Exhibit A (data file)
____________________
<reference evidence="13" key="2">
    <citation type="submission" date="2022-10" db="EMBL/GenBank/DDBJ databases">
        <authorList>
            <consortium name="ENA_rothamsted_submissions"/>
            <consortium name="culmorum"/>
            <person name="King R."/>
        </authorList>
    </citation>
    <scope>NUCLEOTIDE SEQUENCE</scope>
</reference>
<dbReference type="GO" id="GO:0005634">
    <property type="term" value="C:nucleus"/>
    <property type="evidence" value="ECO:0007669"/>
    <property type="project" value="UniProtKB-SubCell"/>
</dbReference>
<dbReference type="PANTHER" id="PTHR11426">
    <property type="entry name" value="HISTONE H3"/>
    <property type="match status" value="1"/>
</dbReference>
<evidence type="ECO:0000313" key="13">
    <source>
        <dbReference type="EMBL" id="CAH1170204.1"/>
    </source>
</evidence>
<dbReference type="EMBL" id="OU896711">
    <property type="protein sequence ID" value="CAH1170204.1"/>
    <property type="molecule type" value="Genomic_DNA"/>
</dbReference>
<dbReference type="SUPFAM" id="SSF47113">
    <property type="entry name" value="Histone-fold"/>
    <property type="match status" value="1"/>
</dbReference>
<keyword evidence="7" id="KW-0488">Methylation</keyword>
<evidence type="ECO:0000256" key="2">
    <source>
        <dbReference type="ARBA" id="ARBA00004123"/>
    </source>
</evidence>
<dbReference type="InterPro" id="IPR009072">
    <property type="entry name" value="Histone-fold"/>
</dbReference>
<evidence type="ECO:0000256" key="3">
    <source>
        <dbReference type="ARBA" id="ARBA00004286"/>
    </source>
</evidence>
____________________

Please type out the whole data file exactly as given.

<reference evidence="13" key="2">
    <citation type="submission" date="2022-10" db="EMBL/GenBank/DDBJ databases">
        <authorList>
            <consortium name="ENA_rothamsted_submissions"/>
            <consortium name="culmorum"/>
            <person name="King R."/>
        </authorList>
    </citation>
    <scope>NUCLEOTIDE SEQUENCE</scope>
</reference>
<dbReference type="GO" id="GO:0005634">
    <property type="term" value="C:nucleus"/>
    <property type="evidence" value="ECO:0007669"/>
    <property type="project" value="UniProtKB-SubCell"/>
</dbReference>
<dbReference type="PANTHER" id="PTHR11426">
    <property type="entry name" value="HISTONE H3"/>
    <property type="match status" value="1"/>
</dbReference>
<evidence type="ECO:0000313" key="13">
    <source>
        <dbReference type="EMBL" id="CAH1170204.1"/>
    </source>
</evidence>
<dbReference type="EMBL" id="OU896711">
    <property type="protein sequence ID" value="CAH1170204.1"/>
    <property type="molecule type" value="Genomic_DNA"/>
</dbReference>
<dbReference type="SUPFAM" id="SSF47113">
    <property type="entry name" value="Histone-fold"/>
    <property type="match status" value="1"/>
</dbReference>
<keyword evidence="7" id="KW-0488">Methylation</keyword>
<evidence type="ECO:0000256" key="2">
    <source>
        <dbReference type="ARBA" id="ARBA00004123"/>
    </source>
</evidence>
<dbReference type="InterPro" id="IPR009072">
    <property type="entry name" value="Histone-fold"/>
</dbReference>
<evidence type="ECO:0000256" key="3">
    <source>
        <dbReference type="ARBA" id="ARBA00004286"/>
    </source>
</evidence>